Keeping track of a number of stories relating to ‘Raising Children in a Digital Age‘ in the news:
- Emotions in the digital sphere and the effect on future generations: We live in a strange age now where a large proportion of our daily interaction tends to take place online. This affects almost every generation, from children through to adults, most of whom are constantly digitally interacting with others, whether via business emails or social networking sites such as Twitter and Facebook. Given how much time and effort we put into these digital portals, have you ever thought about how much they might be changing the nature of human interactions in general?
- ‘Tis the season for marketers to think more like children: Technology has had a hugely liberating effect on the youngest in our society. Touch, gesture and voice navigation have opened up a whole new world of learning and possibility. And this has big implications, as technology has also liberated marketers to engage, excite and delight in new and profound ways. But has the marketing industry kept pace?
- Making Kids’ Tablet Time More Meaningful: During busy times like the holiday season, many of us parents turn to our mobile devices to help manage our kids while we manage… everything else. Engaging the services of a digital babysitter is not something to boast about, but it doesn’t need to be anything to be ashamed of, either. So, how can we make the most of the time our kids spend with technology over the holiday break?
- Tips on how to clean electronic devices when you have sticky-fingered kids: My two little angels (3 years old and 19 months) are obsessed with watching videos on my laptop and playing games on my phone. Unlike me, they are not the least bit concerned that their hands might be covered in some weird combination of chocolate and sand. Nor do they hear my pleas not to drink their orange juice in the vicinity of the keyboard.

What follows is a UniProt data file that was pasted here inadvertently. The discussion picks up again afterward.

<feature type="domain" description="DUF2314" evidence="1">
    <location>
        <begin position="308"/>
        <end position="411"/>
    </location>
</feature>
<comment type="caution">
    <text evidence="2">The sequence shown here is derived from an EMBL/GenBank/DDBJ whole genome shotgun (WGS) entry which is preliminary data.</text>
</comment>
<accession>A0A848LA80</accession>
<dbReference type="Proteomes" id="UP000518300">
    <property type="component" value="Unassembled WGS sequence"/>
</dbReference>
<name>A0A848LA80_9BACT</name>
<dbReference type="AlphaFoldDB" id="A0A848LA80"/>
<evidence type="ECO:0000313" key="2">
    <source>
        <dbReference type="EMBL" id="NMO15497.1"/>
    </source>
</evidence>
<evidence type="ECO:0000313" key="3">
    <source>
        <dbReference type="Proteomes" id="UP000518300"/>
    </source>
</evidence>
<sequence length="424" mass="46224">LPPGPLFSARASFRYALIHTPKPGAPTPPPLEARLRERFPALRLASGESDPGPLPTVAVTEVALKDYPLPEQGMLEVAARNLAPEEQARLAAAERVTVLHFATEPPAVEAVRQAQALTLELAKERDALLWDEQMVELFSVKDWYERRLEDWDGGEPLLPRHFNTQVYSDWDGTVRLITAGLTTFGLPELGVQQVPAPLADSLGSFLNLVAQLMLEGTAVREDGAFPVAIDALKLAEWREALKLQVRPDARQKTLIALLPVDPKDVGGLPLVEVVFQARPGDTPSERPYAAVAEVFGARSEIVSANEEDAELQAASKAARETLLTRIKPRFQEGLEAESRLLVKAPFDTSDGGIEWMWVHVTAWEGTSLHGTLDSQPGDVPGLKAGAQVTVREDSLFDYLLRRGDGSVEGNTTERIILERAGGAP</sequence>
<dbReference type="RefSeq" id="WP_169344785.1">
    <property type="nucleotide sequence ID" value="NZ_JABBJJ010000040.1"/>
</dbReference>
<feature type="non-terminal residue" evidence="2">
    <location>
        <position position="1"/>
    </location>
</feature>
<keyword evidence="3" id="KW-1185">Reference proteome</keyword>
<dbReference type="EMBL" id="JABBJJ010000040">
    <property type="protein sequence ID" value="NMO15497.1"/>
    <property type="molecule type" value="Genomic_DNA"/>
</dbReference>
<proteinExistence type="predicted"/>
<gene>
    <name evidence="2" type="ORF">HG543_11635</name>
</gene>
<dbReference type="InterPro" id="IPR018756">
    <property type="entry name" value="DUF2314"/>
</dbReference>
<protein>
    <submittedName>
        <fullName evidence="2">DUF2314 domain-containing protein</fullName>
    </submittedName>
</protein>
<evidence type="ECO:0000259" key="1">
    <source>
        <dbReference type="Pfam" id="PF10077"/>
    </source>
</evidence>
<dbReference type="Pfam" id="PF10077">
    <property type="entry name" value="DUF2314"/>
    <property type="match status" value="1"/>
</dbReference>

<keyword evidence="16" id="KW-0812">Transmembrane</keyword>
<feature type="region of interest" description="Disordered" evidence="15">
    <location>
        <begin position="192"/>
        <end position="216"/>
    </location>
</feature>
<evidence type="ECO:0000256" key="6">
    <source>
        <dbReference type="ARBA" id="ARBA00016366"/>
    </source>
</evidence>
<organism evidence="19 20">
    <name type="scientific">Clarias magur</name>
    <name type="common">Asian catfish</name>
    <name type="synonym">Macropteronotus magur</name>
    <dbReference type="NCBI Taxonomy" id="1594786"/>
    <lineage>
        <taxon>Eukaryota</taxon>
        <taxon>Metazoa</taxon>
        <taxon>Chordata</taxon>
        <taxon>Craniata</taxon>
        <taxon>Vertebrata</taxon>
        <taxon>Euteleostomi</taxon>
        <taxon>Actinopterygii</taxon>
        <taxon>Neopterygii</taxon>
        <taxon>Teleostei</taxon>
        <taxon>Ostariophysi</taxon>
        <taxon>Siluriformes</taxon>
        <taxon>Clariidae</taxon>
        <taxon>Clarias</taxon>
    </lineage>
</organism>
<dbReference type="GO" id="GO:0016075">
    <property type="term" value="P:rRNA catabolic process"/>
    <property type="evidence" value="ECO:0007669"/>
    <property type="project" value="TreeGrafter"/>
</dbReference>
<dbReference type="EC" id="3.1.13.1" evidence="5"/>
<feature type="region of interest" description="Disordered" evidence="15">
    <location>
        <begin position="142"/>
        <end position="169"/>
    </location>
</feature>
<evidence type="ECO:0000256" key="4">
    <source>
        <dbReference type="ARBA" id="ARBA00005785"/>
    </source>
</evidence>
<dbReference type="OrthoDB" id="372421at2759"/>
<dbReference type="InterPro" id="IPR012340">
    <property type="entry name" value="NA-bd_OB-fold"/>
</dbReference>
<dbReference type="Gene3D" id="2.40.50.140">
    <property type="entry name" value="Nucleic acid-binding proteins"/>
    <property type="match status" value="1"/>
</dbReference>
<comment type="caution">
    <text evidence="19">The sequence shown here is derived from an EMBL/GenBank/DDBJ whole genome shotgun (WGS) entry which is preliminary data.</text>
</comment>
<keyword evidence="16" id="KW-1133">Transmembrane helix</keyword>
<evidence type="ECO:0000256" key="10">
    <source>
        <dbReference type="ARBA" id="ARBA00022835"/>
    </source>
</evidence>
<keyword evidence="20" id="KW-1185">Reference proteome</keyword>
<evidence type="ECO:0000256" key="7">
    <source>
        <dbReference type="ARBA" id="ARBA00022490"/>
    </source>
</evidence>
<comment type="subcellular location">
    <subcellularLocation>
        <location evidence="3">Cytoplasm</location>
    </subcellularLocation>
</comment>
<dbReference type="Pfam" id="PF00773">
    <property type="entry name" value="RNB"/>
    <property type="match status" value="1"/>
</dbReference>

- New Selfie-Help Apps Are Airbrushing Us All Into Fake Instagram Perfection: Much as in real life, the only thing worse than looking zitty, wrinkled and tired is looking like you’ve sought help. If you get caught editing a photo, “it’s very embarrassing,” the 18-year-old said. “People are hyperaware of not wanting to seem fake in their pictures. As much as they edit them, it has to come off as natural.”
- One Million Downloads In First Week As YouVersion Introduces Bible App For KidYouVersion, creator of the hugely popular and free Bible App—downloaded on 115 million+ smartphones and tablets—has launched the Bible App for Kids, geared to ages 4 through 10. Available for free on Apple, Android, and some Kindle mobile devices at http://www.bible.com/kids, the Bible App for Kids has already been downloaded a million times since it was made available Thanksgiving Day.
- East Kilbride pupils experience the digi magic: The huge interactive touch screen table brings a whole new meaning to digital participation and makes the digital world a truly immersive experience. A key component of the Scottish Government’s Digital Exclusion agenda, the new digiTable is aimed at encouraging people to use the internet in new and imaginative ways.
- In digital age, where do parents set boundaries?: “Technology has allowed me to do a lot of things my mother couldn’t do. My mother was gone from the house a lot. It was hard. Technology has allowed me to create my own schedule,” Shlain told CBSNews.com. But while Shlain praises technology, she acknowledges that she must set boundaries for her children, who are ages four and 10. Aside from the Technology Shabbat, she limits her children’s daily screen time.
- Why Social Media Has Value for Children: First off though, kudos to the Academy for bringing to the forefront the debate about children and media in the digital age. We can’t avoid the topic nor should we, unless we want our kids to become the failed technology experiments perpetrated by our own fascination with all things digital. I think Dr. Marjorie Hogan, one of the co-authors of the policy, offers a valuable prescription by encouraging “a healthy ‘media diet’.” That’s a great starting point, albeit with the challenge to define what is “healthy.”